Tuesday, February 10, 2009

Dad's Death March

A friend invited some folks out to Medicine Lake in Plymouth (NW of downtown Mpls) last weekend to take in the escapades of the Art Shanty Projects. I had a list of things I wanted to get done around the house. I always have a list. It's a long one, getting longer most all the time, and I'm beginning to understand it's never gonna go away. Most every weekend some spontaneous social possibility presents itself. This icy diversion sounded like fun for the whole family. Besides, not being a native Minnesotan, I don't make enough opportunities to go walk on frozen lakes.

Saturday was the day. Temperatures were predicted to climb into the 40s. There was sun, so I figured we should all ride out. I vacillated a bit thinking perhaps we should drive. I knew the commitment to ride meant this would be an all day affair. To hell with it -- load 'em up! An hour or so after beginning the process we had two kids dressed for the weather, tires inflated, a trailer hitched and some meager supplies packed for a jaunt to the lake.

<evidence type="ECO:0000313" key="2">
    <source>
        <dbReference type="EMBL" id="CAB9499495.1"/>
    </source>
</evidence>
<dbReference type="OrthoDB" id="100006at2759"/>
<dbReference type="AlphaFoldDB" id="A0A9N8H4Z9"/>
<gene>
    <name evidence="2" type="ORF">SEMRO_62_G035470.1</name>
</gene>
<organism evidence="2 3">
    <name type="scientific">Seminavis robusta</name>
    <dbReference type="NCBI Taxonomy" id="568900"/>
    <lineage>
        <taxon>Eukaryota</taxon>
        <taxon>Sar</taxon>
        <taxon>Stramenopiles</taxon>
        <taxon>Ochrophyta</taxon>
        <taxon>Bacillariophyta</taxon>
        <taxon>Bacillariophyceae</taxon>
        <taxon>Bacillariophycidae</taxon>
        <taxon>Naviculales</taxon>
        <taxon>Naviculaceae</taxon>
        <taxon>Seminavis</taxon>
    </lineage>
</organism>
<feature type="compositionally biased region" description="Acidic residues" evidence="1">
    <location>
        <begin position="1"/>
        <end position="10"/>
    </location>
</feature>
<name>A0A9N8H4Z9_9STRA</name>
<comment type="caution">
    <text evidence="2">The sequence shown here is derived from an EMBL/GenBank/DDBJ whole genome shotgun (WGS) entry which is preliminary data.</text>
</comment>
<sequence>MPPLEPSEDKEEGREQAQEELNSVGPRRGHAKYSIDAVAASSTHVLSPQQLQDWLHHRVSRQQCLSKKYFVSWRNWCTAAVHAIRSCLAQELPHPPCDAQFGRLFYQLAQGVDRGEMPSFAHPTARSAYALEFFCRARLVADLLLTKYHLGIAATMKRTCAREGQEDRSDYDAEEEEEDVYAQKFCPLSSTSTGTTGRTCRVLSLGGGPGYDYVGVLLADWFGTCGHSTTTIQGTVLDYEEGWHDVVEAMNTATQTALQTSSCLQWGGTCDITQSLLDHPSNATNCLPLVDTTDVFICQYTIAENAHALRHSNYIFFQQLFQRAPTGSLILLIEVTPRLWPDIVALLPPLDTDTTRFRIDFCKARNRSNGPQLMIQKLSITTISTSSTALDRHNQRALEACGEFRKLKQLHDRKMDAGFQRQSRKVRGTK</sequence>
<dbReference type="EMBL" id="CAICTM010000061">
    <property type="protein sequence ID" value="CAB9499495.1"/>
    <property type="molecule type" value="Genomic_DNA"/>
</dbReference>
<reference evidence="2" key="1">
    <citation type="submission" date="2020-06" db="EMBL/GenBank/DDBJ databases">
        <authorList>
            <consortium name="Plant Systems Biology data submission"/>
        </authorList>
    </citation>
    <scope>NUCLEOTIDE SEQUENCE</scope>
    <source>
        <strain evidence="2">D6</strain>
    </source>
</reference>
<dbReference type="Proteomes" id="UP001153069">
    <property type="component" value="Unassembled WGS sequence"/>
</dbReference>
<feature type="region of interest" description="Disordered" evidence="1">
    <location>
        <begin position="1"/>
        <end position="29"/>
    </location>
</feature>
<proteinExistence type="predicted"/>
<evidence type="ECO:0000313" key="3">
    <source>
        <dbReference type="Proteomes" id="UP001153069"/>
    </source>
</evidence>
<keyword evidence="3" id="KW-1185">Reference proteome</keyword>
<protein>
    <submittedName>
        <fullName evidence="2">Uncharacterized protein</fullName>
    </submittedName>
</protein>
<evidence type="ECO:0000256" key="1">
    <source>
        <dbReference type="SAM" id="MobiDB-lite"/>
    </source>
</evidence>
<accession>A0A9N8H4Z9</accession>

Smiles ...

... the crying and screaming had not yet begun.

I knew the way to Medicine Lake. I'm great with directions. Most of the time I can accompany someone to a destination once and retrace the route there later without much of a problem. However, not unlike a Zip file, my mind compresses certain packets of data. I sometimes forget precise mileage markers and, therefore, have been known to state a destination is 1/2 to 2/3 its actual distance. True to form, I thought we'd be pedaling about 5-6 miles. It turned out to be a hair over 9 one way.